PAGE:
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Aspens February 23, 2000 14:43

Non-uniform grid calculation
A greenhand in CFD asking: Generally people apply non-uniform grid when variable gradient in field change much. This is better than using very fine grid everywhere. However, when using non-uniform grid, extra work are involved:

1. Must keep grid information (say, size )

2. Matrix coeff. (A of Ax=b) is no longer constant. (e.g. in five point scheme U(i,j)=1/4(...)+f, we need not store the coefficient at all, and for all grid point, they are same), this means we need to calculate the coefficient of Matrix each time of iteration or calculate it once for all and store it. However, the former involves huge calculation effort (for each grid point, we need calculate 4 coeff.) or storage spce (each point we have 4 value to store).

My question is:

1. How to evaluate the effectiveness of non-uniform grid?

2. How to cope with that non-constant matrix, shall I calculate once and store it (huge space usage) or calculate it each iteration (huge calculation work). There should be more efficient way to do this, but how?




John C. Chien February 23, 2000 15:15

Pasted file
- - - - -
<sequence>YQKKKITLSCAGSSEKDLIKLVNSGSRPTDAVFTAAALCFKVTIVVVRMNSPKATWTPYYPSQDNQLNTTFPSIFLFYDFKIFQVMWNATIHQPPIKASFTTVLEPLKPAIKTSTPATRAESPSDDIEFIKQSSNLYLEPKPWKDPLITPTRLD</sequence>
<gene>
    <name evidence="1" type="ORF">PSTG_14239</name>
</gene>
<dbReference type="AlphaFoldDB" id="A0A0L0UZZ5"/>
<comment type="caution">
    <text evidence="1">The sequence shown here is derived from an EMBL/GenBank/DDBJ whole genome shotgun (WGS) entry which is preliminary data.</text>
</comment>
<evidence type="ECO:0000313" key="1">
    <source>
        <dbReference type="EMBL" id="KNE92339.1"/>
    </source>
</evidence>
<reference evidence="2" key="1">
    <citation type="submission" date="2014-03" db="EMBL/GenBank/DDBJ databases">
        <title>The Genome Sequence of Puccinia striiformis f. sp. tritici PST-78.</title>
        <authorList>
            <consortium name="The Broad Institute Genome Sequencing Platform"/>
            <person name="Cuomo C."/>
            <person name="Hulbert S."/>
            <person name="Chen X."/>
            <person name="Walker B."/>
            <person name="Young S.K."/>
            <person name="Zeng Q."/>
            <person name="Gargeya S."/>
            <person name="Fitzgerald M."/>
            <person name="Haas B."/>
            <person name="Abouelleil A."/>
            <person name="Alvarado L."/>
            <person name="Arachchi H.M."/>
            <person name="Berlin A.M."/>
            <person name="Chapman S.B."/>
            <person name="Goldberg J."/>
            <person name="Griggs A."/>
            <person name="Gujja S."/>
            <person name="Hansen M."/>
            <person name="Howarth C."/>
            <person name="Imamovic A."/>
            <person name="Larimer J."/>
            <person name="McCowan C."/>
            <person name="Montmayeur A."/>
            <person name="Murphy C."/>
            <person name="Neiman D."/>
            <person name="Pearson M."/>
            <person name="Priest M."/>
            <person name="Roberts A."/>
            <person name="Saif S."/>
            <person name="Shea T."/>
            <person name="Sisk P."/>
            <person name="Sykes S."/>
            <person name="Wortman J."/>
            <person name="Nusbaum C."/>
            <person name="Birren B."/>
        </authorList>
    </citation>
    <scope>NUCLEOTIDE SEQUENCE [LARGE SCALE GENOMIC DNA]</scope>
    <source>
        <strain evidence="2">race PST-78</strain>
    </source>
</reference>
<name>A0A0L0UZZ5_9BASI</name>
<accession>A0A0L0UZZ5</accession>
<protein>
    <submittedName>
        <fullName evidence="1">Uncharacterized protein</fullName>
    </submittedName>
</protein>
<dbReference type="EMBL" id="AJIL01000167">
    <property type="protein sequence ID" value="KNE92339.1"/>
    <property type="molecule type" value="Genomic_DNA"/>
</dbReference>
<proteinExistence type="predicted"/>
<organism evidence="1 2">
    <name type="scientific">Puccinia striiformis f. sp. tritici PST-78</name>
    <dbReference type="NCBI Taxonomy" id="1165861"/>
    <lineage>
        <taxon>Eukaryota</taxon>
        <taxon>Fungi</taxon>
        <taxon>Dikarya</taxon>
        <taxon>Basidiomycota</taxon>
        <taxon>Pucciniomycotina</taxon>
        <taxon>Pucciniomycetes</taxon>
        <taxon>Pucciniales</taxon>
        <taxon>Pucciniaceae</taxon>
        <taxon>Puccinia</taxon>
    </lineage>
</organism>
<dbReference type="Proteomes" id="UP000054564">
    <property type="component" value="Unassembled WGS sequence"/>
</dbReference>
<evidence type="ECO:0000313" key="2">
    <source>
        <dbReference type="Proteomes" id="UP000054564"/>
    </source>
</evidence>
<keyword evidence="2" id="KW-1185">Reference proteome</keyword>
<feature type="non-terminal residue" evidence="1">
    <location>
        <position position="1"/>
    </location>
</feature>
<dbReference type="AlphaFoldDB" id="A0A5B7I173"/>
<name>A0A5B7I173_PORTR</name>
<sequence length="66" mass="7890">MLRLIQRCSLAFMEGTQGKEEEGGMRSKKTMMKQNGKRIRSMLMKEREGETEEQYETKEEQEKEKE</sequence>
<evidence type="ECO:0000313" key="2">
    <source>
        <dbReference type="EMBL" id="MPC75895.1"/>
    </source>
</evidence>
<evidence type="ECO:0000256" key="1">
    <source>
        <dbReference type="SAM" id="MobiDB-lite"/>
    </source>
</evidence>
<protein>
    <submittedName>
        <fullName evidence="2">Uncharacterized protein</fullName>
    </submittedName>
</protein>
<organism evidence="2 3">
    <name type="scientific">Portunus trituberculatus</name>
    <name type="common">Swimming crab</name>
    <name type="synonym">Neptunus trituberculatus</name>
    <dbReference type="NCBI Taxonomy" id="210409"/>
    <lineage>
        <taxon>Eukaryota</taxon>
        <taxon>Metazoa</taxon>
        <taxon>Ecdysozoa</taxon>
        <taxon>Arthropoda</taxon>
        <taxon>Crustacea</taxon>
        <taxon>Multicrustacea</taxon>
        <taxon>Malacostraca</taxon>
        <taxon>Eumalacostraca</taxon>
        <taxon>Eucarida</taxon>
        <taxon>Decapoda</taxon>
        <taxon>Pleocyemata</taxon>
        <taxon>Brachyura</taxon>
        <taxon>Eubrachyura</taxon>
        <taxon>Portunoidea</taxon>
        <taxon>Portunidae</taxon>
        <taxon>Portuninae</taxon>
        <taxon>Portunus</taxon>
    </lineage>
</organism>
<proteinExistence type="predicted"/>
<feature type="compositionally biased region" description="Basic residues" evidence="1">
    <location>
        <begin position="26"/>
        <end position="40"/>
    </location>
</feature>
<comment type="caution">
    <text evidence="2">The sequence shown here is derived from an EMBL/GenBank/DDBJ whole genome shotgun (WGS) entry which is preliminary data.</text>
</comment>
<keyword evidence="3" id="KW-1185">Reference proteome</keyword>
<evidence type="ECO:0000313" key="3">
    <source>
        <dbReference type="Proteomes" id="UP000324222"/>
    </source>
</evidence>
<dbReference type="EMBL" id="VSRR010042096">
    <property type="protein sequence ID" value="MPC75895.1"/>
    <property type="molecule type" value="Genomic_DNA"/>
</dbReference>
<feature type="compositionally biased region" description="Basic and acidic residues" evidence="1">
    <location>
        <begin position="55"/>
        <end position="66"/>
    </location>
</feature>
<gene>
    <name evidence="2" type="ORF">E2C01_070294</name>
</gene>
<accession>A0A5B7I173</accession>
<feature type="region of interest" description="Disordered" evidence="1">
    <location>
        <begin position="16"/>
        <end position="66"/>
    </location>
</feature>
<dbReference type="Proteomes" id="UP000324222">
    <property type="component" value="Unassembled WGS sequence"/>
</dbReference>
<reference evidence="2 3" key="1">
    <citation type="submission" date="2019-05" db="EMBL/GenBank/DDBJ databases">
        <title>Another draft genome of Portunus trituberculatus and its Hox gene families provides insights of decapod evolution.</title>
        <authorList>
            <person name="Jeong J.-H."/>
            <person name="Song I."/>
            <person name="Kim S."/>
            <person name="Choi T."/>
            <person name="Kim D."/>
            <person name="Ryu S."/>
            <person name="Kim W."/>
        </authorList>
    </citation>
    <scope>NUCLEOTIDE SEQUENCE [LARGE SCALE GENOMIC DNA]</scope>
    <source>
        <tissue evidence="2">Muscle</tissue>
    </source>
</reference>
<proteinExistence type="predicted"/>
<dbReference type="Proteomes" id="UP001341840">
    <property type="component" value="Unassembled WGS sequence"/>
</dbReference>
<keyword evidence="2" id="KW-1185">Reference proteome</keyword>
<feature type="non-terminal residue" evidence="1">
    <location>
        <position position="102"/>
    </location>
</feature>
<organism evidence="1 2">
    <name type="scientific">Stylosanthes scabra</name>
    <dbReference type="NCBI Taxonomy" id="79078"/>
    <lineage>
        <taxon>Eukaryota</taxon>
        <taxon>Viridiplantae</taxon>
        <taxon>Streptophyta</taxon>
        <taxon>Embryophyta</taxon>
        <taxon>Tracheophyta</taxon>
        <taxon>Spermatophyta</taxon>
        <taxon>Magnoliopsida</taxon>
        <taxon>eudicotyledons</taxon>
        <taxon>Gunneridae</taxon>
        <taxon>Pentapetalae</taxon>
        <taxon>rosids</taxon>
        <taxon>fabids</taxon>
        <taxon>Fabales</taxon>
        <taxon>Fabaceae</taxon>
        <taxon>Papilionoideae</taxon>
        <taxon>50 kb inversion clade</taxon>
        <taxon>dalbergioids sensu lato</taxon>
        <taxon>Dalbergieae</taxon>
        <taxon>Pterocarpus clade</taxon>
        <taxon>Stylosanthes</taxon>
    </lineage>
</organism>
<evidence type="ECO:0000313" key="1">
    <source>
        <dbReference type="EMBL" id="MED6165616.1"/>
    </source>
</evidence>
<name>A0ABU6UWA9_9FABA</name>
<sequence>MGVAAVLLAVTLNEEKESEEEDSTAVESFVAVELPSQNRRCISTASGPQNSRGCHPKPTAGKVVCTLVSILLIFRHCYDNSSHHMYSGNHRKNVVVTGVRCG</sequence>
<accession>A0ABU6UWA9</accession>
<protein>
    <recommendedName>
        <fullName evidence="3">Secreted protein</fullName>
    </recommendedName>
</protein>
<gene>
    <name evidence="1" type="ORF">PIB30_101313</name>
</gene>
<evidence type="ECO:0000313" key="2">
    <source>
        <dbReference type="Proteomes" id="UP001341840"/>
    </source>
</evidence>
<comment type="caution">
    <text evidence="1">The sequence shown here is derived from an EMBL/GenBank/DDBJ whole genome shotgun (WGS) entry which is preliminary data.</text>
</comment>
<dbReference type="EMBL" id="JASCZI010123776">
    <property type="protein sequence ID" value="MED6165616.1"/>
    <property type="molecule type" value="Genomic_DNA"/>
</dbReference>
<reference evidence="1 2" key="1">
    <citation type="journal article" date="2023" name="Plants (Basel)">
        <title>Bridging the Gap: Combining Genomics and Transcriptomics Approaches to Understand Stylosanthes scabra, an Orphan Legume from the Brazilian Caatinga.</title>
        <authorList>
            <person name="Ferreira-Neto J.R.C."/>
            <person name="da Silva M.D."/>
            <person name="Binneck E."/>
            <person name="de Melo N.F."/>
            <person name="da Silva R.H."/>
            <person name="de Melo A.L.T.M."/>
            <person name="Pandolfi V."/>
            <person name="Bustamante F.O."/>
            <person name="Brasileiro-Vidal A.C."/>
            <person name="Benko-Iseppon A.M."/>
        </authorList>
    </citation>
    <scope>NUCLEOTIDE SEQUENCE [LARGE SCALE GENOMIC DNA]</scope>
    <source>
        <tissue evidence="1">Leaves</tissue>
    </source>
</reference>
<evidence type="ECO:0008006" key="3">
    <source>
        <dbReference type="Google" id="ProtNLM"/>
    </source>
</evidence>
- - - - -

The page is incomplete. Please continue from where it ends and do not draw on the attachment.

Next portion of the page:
Re: Non-uniform grid calculation
(1). If you have a boundary layer next to a wall, with a free stream cell size to the wall cell size ratio of 2000, the total number of cells needed for the boundary layer can be reduced to say 20 to 30 cells, depending upon the stretching ratio used. (2). If you use the near-wall cell as the minimum cell size, and if you use the uniform mesh approach, it going to take a large number of mesh points to cover the same area. You can try to calculate it as an exercise. (3).In terms of the geometric information, you need to define the basic location of the mesh points, or vertices. The derived geometric parameters, such as spacings, areas, volume can be computed from the basic parameters. (4). If you store the derived parameters, then you need to have more memory space. Some commercial codes use 1cell to 1000bytes to estimate the RAM requirement, which meand (1000/4)=250 variables are reserved to store various geometric parameters. (5). You don't have to store the derived geometric parameters. That is perfectly all right. If you ask the program to re-calculate it, it will do that for you. (6). So, the answer to the first question is: there is a huge difference in mesh points by using non-uniform mesh vs uniform mesh. And the answer to the second question is: when the memory chips are cheap, store it; when the price is high, re-calculate it. The choice is yours. (7). Optimization? Great, but sometimes it is hard to split Elian into two halves.....not very practical.

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